“I’m not sure we set out to plant a church, but Jesus was faithful to build His church right in our living room,” Corey says. “For the first time in my life I witnessed the church that I had been reading about in the Scriptures.”

Attendance steadily grew. Soon, Corey and Erin’s living room overflowed with more than 70 people.

“Those who attended were sitting on the stairs and even lined up out on the deck,” says Jesse Moe, one of the group leaders. “There was no show, no performance. With so many people it was not even comfortable. It was just raw transparency. It was the Word of God sustaining people, drawing them in, and calling them into repentance and a life of true freedom.”

The grassroots house church expanded to start meeting in one of the roughest sections of Anchorage, an area known for rampant homelessness, alcoholism, and drug use. A few nights before the initial gathering, a man was killed in the restaurant that would host the church.

“Yet this is who we felt called to serve, so we trusted God would protect us,” Jesse says. “We wanted to be a light in that community which had only seen darkness.”

The Schmidlkofer family in their home in Alaska

Corey and his wife, Erin, with their six children in Alaska.

Mission to multiply

Over the next three years, the house church multiplied several times. They believed God was calling them to train additional leaders so groups could begin meeting in homes across Anchorage. Their goal? To reach even more of the broken and lost with the hope found in the gospel.

This once organic community of believers is now known as Acts 247 Church. The church’s name was taken from Acts 2:47—“Praising God and enjoying the favor of all the people. And the Lord added to their number daily those who were being saved.”

After firmly establishing roots throughout Anchorage, God extended the church to Soldotna, a city to the south.

“Acts 247 came from a desire to see a community of Christ followers who were transparent in their struggles and who really loved and cared for one another,” Erin says. “We wanted a safe space for those who were struggling or lost or desperate to come and just be—a place where people would not feel like an outcast or too broken, a place to heal that was Christ-centered.”

Taking the gospel to Alaska natives

God’s next mission would be to use this unique church model to take the gospel to the unreached villages of Alaska. In 2019–2020, Corey and Jesse launched Frontier Alaska Missions to plant churches primarily among the Alaska natives.

“The Alaska native people have had so much pain, and there are individuals who really struggle and are led to depression, suicide, or dangerous coping mechanisms like drugs, who live on the streets and have been kicked out of their villages,” Jesse says. “The Alaska native people desperately need love. We know that there is no greater love than God’s.”

FAM made one of its first trips to the Yupik native village of Marshall in 2019. After weeks of fervent prayer, Corey and a team of young missionaries flew in a small bush plane to the tiny town of 461 people in southwestern Alaska. Without knowing any of the residents in the village, they were dropped off with no food, resources, or plans.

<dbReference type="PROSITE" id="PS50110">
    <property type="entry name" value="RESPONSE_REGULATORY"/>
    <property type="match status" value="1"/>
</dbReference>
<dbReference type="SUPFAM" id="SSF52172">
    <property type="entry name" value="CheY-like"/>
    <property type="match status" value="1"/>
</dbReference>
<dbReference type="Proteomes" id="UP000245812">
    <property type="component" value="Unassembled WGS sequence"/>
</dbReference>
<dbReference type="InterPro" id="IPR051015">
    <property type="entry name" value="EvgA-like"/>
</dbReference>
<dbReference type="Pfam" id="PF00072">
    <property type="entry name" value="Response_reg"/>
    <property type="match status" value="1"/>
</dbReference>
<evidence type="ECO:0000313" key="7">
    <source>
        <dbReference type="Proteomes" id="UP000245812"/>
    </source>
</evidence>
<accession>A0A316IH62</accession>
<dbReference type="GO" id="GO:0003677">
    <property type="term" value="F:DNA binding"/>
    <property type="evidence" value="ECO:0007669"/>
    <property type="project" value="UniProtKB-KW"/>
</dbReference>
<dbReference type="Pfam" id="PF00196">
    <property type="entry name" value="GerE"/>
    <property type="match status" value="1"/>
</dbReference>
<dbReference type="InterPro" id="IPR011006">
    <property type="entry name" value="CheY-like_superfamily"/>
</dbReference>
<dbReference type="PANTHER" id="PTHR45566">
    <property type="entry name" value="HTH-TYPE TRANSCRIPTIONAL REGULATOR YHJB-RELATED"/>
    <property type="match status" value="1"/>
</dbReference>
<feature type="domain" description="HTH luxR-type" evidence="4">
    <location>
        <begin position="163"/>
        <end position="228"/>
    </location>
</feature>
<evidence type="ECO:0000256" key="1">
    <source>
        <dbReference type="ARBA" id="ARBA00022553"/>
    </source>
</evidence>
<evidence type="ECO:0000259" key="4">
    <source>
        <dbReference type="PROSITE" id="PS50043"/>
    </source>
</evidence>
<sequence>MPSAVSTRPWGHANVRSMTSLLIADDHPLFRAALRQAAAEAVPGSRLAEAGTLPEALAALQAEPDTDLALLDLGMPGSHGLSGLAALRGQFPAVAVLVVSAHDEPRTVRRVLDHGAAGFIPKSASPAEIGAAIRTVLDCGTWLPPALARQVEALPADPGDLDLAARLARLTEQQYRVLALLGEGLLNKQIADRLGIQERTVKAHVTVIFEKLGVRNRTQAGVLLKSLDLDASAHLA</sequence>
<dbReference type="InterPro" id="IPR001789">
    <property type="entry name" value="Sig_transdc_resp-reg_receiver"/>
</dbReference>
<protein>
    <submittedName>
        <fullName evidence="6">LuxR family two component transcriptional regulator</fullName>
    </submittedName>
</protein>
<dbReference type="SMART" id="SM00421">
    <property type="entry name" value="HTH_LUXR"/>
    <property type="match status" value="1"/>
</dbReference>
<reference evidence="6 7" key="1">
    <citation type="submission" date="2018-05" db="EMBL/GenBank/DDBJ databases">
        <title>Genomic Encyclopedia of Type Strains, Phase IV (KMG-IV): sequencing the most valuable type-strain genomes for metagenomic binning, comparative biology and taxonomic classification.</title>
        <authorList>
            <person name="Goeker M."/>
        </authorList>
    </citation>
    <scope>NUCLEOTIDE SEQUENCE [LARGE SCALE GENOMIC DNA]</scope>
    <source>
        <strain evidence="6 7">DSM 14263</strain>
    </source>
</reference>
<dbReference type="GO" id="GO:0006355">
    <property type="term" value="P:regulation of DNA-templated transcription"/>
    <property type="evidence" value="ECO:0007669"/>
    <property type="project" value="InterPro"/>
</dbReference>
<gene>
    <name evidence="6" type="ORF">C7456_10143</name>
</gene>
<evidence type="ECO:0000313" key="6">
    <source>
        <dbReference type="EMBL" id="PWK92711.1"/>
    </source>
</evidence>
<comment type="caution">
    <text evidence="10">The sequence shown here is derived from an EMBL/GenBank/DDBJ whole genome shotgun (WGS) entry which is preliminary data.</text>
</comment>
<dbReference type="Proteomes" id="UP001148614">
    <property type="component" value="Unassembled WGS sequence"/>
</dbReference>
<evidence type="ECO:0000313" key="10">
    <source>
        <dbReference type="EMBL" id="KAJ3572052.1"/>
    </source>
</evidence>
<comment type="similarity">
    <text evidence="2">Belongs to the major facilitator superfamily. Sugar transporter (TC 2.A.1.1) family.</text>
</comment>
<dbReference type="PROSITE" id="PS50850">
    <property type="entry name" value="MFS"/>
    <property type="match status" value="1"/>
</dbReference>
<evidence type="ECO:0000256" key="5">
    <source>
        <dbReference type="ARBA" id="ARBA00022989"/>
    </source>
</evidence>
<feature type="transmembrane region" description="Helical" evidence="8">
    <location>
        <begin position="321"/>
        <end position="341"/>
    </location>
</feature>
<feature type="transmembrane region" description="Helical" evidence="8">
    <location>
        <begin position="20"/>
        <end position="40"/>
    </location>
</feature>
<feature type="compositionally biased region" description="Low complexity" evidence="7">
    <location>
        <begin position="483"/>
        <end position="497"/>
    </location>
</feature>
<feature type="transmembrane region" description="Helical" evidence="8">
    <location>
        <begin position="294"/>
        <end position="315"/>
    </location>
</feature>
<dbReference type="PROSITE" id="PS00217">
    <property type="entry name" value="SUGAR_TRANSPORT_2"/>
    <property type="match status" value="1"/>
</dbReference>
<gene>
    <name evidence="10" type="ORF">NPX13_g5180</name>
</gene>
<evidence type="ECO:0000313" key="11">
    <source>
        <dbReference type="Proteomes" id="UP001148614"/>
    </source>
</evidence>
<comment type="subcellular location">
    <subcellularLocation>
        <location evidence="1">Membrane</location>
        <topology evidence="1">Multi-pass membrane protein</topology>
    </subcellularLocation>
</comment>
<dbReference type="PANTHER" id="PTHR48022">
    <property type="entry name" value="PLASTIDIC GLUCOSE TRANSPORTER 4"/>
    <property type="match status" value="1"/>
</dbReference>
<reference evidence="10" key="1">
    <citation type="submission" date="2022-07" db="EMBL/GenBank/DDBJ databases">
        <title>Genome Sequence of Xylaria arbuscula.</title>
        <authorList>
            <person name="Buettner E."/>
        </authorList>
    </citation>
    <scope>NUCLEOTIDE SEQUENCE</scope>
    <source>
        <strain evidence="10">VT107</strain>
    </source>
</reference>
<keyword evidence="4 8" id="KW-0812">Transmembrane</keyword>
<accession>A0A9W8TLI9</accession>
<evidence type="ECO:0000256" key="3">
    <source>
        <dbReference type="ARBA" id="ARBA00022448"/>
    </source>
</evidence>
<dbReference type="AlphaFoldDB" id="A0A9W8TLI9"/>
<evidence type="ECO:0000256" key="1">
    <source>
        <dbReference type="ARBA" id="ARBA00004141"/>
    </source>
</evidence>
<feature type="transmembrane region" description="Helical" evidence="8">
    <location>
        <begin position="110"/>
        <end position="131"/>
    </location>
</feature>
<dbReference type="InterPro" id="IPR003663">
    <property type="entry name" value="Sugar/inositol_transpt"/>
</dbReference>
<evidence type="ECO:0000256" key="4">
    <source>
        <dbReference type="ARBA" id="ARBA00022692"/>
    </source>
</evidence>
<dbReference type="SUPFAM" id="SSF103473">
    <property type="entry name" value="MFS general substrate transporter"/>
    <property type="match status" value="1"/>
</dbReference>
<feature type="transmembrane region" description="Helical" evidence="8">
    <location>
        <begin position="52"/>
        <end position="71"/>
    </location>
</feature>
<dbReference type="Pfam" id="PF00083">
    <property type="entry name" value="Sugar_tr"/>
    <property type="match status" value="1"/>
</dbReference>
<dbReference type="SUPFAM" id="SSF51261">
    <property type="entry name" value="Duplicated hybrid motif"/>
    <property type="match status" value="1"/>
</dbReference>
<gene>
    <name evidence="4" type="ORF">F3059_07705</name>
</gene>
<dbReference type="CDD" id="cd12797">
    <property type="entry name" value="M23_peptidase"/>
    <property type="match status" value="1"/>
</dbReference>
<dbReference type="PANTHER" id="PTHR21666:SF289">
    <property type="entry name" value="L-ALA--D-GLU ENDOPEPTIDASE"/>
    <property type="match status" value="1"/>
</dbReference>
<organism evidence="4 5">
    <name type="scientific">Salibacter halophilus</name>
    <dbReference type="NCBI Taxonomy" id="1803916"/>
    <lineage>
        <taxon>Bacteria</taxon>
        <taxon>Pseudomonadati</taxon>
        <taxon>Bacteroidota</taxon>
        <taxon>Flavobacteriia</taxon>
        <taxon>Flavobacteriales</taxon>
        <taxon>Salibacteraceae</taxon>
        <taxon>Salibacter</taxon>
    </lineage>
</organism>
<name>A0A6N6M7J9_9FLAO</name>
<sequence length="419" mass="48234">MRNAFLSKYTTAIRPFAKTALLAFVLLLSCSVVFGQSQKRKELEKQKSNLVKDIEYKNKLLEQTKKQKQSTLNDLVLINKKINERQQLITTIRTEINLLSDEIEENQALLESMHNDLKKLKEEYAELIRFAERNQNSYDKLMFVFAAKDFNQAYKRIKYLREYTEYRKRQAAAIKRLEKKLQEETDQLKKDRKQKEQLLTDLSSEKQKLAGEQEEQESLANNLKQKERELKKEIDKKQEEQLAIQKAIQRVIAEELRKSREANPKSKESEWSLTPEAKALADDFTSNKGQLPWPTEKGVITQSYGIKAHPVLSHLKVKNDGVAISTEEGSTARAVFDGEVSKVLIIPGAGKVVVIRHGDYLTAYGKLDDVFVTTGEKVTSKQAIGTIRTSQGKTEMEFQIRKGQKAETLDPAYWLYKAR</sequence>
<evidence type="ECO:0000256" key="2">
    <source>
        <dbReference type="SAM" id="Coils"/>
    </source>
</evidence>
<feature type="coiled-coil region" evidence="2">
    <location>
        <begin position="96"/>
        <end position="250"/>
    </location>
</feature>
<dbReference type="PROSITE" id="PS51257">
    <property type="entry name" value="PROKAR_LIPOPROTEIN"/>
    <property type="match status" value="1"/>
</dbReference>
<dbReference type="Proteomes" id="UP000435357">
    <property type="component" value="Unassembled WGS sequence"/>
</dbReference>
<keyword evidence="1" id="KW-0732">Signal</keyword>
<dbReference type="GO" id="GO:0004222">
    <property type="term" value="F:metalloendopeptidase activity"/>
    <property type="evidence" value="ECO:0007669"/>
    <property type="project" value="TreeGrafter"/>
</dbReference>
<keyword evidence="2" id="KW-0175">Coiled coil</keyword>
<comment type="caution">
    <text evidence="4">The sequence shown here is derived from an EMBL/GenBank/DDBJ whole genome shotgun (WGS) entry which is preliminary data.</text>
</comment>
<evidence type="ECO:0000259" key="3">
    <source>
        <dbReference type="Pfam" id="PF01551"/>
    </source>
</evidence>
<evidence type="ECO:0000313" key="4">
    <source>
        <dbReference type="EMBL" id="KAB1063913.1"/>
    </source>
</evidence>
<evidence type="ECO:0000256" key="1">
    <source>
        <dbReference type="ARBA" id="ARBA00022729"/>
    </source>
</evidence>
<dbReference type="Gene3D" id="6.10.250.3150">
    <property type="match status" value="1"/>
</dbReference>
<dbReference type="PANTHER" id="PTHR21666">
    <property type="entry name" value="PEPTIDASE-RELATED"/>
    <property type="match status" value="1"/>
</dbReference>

“They were just going to go and pray for the place and see if there was a person of peace in the village,” Jesse says. “They walked about a mile into a town that consists of probably no more than 10 non-native people among the Yupik natives. Everywhere they were going, people asked them what they were doing and who they were there for. I loved Corey’s response: ‘We are here because we believe Jesus sent us.’”

To their surprise, Corey’s team was immediately accepted by the Yupik people. “Ultimately Corey’s response disarmed the whole community,” Jesse says.  “It is incredible what God is doing in that place.”

Schmidlkofer mission trip to Bethel Alaska

Corey and another member of Frontier Alaska Missions on a church-planting mission trip to Bethel, Alaska.

Special burden for the Yupik people

The Yupik are the largest native group  in Alaska; 22,000 Yupik live in the state. An indigenous or aboriginal people group, they chiefly reside in small bush communities in western, southwestern, and south central Alaska, including Marshall.

“Our desire is to make church for the Yupik about a day-by-day relationship with Christ,” Erin says. “The native villages are full of addiction, a poverty of spirit, sadness, suicide, and loss. Jesus shines so brightly in those places where His name is really good news, where He is true comfort. We desire to be His light shining in the darkness.”

FAM has now launched three churches in the native villages of Stoney River, Dillingham, and Bethel, and hopes to plant a church in Marshall this year. Team members Billy and Erika (Van Kirk) Tjernlund ’06 are also preparing to start a church among the Athabaskan tribe in Nenana.

Zealous heart for Jesus

As FAM plants churches and presents the gospel to native villages in Alaska, Corey continues to lean closely on God as a believer, husband, proud father to five daughters and a son, and ministry leader. Corey is intimately aware of his utter dependence on the Lord and what his ultimate purpose should be.

“When I first met Corey in 2011, I remarked at how ablaze he was for the gospel,” Jesse says. “Ashamedly, I even told my wife this was the condition of a young believer, that eventually that fire would settle down and Corey would become like the rest of us—glowing coals. I love how wrong I was. The Lord has used Corey to ignite that same fire in me. In the years I’ve known him, Corey’s zealous heart for the Lord has never waned. In fact, it seems to grow in unique and beautiful ways.”

About the Author

  • Jeff Smith